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Further Library Resources


The Oklahoma Library for the Blind through its Public Information Office is committed to raising awareness of the library. Representatives from the library travel statewide delivering presentations at libraries, assisted living centers, schools, civic organizations, churches, social agencies, and other groups. If you are interested in finding out how the library operates contact OLBPH and we can arrange a tour of our facility in Oklahoma City; there you can learn more about adaptive technology and Braille.

Patron Testimonial

Share your testimonial about how the OLBPH has helped you and brag on us a little.


NFB-NEWSLINE offers over 40 magazines, ranging from the Arts, Science, Health and Fitness, Pop Culture, and National and International news. This also includes special local channels to distribute announcements of specific interest to the blind. Contact OLBPH at 800-523-0288 in order to sign up for Newsline.


If you are interested in donating your time to the OLBPH in any capacity, please email the library at or call: 405-521-3514 - toll-free: 800-523-0288 or TDD: 405-521-4672.

Bright Future

Bright Future is the OLBPH's quarterly newsletter, which showcases the library's programs and services. The first issue was published without a name in January 1970 and it went unnamed until the summer of 1987 when patron Shirley Price won the newsletter naming contest. In it readers will find articles about our staff, volunteers, popular book titles, and information on services of interest to people with disabilities, as well as updates from Visual Services, a division of the Oklahoma Department of Rehabilitation Services.

Read the latest edition!

Oklahoma Telephone Reader

The Oklahoma Telephone Reader (OTR) is an on-demand dial-up information service. OTR is owned and operated by the OLBPH. This allows us to provide more available programming both current and stored for easy listener access. Seven days a week, volunteers record articles from “The Oklahoman,” “Tulsa World” and other publications on to the OTR system. These recordings become digital files accessible through the telephone to OLBPH patrons who are signed up for the service.

If you would like to volunteer for OTR, please call 405-522-0518.

Learn more about OTR, read the brochure

Recent FAQs

The OLBPH offers a free talking book and braille library service for people with temporary or permanent low vision, blindness, or a physical, perceptual, or reading disability that prevents them from reading or holding the printed page. The OLBPH is part of a national network of special library programs under the National Library Service for the Blind and Print Disabled.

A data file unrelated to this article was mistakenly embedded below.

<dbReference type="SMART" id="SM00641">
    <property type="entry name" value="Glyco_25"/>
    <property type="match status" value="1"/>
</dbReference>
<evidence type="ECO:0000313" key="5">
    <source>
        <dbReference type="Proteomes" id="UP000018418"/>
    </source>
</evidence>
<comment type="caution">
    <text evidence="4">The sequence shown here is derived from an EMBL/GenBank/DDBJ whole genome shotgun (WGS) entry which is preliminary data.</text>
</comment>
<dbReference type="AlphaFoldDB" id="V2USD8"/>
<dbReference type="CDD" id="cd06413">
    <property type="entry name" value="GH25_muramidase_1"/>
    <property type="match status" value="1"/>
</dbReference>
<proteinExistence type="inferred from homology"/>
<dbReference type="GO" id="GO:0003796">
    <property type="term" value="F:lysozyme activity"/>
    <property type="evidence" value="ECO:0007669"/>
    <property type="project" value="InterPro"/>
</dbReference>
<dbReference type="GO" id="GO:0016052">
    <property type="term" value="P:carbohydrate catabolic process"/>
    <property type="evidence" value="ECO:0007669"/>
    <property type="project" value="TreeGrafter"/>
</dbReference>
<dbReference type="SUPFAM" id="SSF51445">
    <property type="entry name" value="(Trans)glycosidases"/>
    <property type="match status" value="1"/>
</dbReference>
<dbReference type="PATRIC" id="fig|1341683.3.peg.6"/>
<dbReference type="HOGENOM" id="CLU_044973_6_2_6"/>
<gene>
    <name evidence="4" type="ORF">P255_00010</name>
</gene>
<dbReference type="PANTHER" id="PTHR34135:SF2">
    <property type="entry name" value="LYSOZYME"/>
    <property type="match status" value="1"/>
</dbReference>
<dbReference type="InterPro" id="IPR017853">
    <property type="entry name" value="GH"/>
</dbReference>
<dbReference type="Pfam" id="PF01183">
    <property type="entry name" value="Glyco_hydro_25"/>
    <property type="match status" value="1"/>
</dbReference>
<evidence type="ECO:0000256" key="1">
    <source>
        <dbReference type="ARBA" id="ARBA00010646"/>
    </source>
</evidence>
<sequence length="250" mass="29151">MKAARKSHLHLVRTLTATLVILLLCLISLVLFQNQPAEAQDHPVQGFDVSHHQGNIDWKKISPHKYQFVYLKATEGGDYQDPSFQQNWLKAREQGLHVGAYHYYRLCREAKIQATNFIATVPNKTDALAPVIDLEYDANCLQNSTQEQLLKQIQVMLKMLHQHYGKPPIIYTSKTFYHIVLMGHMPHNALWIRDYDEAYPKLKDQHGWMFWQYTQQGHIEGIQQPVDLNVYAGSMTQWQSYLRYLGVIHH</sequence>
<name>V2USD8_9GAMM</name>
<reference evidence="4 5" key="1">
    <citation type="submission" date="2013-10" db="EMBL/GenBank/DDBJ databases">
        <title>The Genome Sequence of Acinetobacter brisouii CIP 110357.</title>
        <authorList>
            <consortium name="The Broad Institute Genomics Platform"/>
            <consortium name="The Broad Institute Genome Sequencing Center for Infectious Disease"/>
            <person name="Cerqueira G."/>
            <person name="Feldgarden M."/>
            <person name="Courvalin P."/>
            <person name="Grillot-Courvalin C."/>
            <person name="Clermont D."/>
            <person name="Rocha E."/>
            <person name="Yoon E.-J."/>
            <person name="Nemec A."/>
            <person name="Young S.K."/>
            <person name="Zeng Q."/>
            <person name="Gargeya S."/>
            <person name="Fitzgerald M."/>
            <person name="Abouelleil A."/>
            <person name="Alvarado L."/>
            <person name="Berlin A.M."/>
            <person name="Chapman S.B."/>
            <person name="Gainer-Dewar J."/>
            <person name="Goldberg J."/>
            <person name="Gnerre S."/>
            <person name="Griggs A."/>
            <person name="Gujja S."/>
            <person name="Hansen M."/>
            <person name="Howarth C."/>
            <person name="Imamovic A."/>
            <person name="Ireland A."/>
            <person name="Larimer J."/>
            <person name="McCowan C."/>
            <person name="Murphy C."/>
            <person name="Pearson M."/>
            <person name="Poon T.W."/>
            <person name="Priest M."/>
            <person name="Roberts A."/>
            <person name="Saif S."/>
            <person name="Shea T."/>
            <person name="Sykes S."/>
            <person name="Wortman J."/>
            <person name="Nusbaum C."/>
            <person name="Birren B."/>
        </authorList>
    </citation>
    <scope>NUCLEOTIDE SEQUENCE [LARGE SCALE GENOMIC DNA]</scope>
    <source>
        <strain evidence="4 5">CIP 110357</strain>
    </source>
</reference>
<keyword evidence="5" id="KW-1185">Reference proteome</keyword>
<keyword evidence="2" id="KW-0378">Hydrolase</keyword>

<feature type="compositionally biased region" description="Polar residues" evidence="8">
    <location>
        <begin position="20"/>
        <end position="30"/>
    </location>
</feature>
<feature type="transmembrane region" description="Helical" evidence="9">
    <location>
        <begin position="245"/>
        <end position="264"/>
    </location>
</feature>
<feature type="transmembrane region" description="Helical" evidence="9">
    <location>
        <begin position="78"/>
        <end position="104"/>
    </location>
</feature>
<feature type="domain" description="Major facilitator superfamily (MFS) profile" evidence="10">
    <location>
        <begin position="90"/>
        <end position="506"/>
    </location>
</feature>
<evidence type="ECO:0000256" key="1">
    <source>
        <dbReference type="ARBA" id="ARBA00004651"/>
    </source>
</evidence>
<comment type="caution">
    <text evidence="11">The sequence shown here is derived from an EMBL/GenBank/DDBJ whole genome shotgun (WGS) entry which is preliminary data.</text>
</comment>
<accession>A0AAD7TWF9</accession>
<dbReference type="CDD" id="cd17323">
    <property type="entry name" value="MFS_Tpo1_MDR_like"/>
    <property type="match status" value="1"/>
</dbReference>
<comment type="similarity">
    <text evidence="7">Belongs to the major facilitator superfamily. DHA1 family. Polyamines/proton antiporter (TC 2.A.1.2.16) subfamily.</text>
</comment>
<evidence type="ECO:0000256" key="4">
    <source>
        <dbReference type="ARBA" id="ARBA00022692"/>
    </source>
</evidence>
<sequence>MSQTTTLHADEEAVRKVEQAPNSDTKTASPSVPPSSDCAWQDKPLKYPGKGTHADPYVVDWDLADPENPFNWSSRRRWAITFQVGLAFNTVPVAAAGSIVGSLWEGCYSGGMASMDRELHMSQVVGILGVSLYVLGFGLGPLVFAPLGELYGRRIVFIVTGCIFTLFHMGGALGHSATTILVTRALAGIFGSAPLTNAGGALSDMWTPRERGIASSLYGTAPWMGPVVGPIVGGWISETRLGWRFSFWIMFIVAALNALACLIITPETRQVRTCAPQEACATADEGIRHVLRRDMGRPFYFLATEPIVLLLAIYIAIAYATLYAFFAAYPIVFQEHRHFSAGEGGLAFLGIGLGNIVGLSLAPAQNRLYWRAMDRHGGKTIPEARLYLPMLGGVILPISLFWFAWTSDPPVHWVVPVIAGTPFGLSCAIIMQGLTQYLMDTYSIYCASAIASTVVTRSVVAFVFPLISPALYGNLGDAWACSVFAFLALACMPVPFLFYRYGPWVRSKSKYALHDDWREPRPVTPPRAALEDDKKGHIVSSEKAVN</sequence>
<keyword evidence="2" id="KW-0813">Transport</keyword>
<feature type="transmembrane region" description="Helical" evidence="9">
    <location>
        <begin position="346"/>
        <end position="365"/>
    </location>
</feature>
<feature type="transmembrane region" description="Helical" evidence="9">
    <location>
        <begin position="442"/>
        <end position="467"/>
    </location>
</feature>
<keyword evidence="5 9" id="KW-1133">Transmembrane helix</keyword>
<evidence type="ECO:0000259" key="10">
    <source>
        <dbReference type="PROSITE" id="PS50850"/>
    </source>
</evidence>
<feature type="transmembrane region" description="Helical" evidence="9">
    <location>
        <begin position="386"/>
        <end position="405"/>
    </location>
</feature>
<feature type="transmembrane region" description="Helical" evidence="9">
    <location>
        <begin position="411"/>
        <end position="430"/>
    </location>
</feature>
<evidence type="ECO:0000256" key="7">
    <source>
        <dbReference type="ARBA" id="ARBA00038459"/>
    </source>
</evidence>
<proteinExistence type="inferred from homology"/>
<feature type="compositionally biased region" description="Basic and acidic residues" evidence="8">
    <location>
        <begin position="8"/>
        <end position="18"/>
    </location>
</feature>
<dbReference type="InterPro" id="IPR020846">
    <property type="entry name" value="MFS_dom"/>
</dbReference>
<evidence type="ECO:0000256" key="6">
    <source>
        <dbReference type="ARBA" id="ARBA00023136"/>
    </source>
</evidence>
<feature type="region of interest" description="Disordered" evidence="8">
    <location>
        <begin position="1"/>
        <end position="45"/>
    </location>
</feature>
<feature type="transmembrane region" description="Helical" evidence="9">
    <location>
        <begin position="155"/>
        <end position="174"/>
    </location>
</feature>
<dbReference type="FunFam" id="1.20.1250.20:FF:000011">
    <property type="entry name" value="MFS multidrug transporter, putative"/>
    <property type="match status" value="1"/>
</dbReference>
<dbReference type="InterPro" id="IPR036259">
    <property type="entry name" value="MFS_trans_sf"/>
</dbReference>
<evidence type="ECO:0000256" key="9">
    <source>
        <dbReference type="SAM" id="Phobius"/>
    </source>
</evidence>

The OLBPH offers books and magazines the way you want them: in braille or audio formats, instantly downloadable or mailed to your door for free. The OLBPH offers a wide variety of titles, including bestsellers, biographies, fictional works, how-to books, magazines, and music scores and instructional materials.

Oklahoma residents of all ages who are unable to read or use regular print materials as a result of temporary or permanent visual or physical limitations, including those who are blind or have a visual, physical, perceptual, or reading disability that prevents them from reading or handling print materials are eligible for OLBPH services.

In cases of blindness, visual impairment, or physical handicap, eligibility may be certified by doctors of medicine; doctors of osteopathy; ophthalmologists; optometrists; registered nurses; therapists; and professional staff of hospitals, institutions, and public or private welfare agencies (e.g., social workers, caseworkers, counselors, rehabilitation teachers, and superintendents). In the absence of any of these, certification may be made by professional librarians or by any person whose competence under specific circumstances is acceptable to the Library of Congress. 

Yes. An amplifier/headphone combination that produces sound up to 130 decibels is available for adults with severe hearing loss. A special application form is necessary and must be signed by a physician or licensed audiologist. The application has details about the need for a doctor’s certification and what precautions are necessary to prevent injury. This device is not intended for individuals with mild or moderate hearing loss; the use of standard headphones may sometimes help these individuals.

Last Modified on May 23, 2024
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